Don't forget the micro risks

Don't forget the micro risks | Insurance Business America

Don't forget the micro risks

There’s a saying that a small leak will sink a great ship. That’s especially true in risk management, as micro risks may end up being overlooked due to the presence of overarching macro risks.

But first, what are the differences between micro and macro risks?

According to Tze Way Yeong (pictured above), head of risk engineering services, Asia-Pacific at Swiss Re Corporate Solutions, micro risks are site-specific risks, such as fire, explosions and floods. Despite being called micro, these risks’ impacts can be amplified on a larger scale, especially if the site is a link in a global supply chain.

“A defective part, for example, is a micro risk that can cause large-scale product recall,” Yeong said. “Other sources of micro risks include natural catastrophes and man-made disasters. These micro risks typically translate to property and casualty risk, as well as liability risk.”

On the other hand, macro risks are larger systemic risks involving trends that affect entire industries. These include climate change, pandemics, geopolitics, war, and market disruptions.

“[Macro risks] are more frequently featured in the news and are perceived as top risks in risk management surveys, but it is important for businesses to remember that micro risks, somewhat counterintuitively, also can cause very large-scale impact,” Yeong said.

Due to the multiple accelerating “megatrends” that are reshaping industries, many business leaders pay attention mostly to macro risks. This, according to Yeong, may cause them to lose sight of the many and often connected micro risks that can pose significant threats to business resilience.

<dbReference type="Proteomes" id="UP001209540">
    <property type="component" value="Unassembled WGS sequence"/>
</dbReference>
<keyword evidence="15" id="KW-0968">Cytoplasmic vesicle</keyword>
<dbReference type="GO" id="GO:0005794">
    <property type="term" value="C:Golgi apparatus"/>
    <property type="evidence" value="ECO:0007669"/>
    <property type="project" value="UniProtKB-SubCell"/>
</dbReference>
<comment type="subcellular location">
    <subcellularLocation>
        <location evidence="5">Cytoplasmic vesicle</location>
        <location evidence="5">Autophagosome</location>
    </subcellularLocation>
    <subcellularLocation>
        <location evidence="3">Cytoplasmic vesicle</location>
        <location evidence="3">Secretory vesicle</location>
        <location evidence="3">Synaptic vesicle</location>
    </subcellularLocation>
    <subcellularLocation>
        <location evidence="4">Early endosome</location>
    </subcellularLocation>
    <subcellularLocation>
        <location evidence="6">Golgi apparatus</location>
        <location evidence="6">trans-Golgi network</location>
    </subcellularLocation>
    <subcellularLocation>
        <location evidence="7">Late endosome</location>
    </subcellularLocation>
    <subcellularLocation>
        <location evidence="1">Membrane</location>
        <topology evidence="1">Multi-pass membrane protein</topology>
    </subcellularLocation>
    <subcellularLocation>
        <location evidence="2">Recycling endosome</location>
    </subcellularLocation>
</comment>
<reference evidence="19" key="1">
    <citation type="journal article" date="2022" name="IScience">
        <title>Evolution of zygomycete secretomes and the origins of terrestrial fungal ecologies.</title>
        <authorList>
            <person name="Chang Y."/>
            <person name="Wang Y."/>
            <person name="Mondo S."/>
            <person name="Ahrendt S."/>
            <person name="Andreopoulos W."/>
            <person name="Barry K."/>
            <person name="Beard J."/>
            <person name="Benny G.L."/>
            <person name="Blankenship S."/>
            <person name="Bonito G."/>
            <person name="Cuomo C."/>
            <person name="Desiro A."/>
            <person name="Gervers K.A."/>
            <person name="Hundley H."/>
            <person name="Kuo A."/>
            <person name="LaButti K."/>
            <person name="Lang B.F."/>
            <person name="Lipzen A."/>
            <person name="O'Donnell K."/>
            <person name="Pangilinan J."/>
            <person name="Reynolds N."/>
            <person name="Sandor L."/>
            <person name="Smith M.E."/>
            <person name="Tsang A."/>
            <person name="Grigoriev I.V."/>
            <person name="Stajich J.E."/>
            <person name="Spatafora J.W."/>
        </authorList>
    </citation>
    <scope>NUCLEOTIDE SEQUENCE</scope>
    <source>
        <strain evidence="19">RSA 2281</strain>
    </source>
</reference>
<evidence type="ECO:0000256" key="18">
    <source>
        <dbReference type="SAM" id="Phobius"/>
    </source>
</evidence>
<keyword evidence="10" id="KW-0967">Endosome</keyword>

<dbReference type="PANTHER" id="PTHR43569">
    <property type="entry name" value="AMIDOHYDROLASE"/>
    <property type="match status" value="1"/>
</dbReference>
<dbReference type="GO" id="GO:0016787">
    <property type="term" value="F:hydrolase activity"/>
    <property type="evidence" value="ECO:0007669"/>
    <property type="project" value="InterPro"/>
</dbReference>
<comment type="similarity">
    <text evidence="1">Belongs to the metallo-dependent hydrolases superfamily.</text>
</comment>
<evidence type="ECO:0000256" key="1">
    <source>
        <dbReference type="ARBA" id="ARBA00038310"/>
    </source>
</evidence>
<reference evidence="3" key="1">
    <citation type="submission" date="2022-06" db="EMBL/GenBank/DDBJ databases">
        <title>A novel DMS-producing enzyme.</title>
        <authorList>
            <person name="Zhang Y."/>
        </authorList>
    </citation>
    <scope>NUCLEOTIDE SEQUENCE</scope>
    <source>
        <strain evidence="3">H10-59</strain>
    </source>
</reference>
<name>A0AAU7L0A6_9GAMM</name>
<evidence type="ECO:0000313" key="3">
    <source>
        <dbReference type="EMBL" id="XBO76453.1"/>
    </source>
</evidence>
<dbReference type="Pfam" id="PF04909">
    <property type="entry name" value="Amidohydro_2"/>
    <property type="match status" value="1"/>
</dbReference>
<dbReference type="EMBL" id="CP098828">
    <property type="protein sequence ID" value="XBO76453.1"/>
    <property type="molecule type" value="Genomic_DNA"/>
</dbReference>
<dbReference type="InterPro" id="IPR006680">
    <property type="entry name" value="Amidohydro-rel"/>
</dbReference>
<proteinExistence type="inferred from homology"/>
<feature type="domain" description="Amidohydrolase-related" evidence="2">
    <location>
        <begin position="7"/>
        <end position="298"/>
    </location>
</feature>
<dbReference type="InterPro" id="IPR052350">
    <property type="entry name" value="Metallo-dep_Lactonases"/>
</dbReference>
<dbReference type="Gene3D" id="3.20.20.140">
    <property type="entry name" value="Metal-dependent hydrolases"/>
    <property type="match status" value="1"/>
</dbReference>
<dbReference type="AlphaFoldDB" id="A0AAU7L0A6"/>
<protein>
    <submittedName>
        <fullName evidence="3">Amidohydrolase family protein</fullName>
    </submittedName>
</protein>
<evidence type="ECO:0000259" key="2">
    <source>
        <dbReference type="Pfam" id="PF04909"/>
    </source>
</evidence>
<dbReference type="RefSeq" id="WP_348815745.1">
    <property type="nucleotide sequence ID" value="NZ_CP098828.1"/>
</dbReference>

“Viewed in isolation, micro risks, such as a fire incident at one manufacturing site, may not seem to be catastrophic,” Yeong said. “Yet, when examined as part of today's interdependent network, it quickly becomes clear that a single vulnerability could have large-scale and global repercussions.”

In one example he cited, a three-day blaze at a semiconductor plant in Japan resulted in a four-month-long disruption amid the global chip shortage. The fire not only had implications to the company's bottom line but also affected the already-challenged supply of microchips for the automotive industry.

“Examples such as these highlight the importance for companies to not only look at mitigation measures at their facilities, but also monitor the entire supply chain ecosystem – from procurement to distribution – for multiple micro factors across several categories,” Yeong said.

According to Yeong, while businesses can never fully eliminate risk, they can learn to identify and effectively manage a broader range of micro risks. By leveraging some of the new tools and the expertise developed by insurers and risk engineering experts, companies can mitigate risk at a more granular level and be more resilient.

Insurance can cover financial losses when an insured event occurs, but companies often suffer additional losses due to loss of market share, reputational damage and challenges in restarting operations, among others, Yeong said.

“Insurance alone will not prevent these risks from becoming real incidents,” Yeong said. “Regardless of the risk, the most effective response is to become more anticipatory, and to strive constantly to improve risk management plans and capabilities, adopting where possible the practices and approaches developed by experts. This is where risk engineers from insurance companies can work with clients to help identify and mitigate some of these site-specific risks to minimise the chances of a loss event happening. In this regard, insurance and risk engineering services are complementary.”

What is risk engineering?

Risk engineers conduct site surveys and provide recommendations for the business to act upon to minimise property, casualty and liability risks.

According to Yeong, the risk engineering services function plays a vital role in risk mitigation, especially in today’s evolving risk environment. Aside from risk engineers’ deep risk knowledge and vast industry experience and expertise, the function also offers tools and methodologies that help businesses in identifying, assessing and mitigating risks. Risk engineers can work with corporates to assess the criticality of production lines and identify measures to overcome bottlenecks

“As the range and complexity of risk continue to expand, it is vital for risk engineers to help businesses mitigate risk at the micro level and lay a broad foundation for a more resilient business,” Yeong said.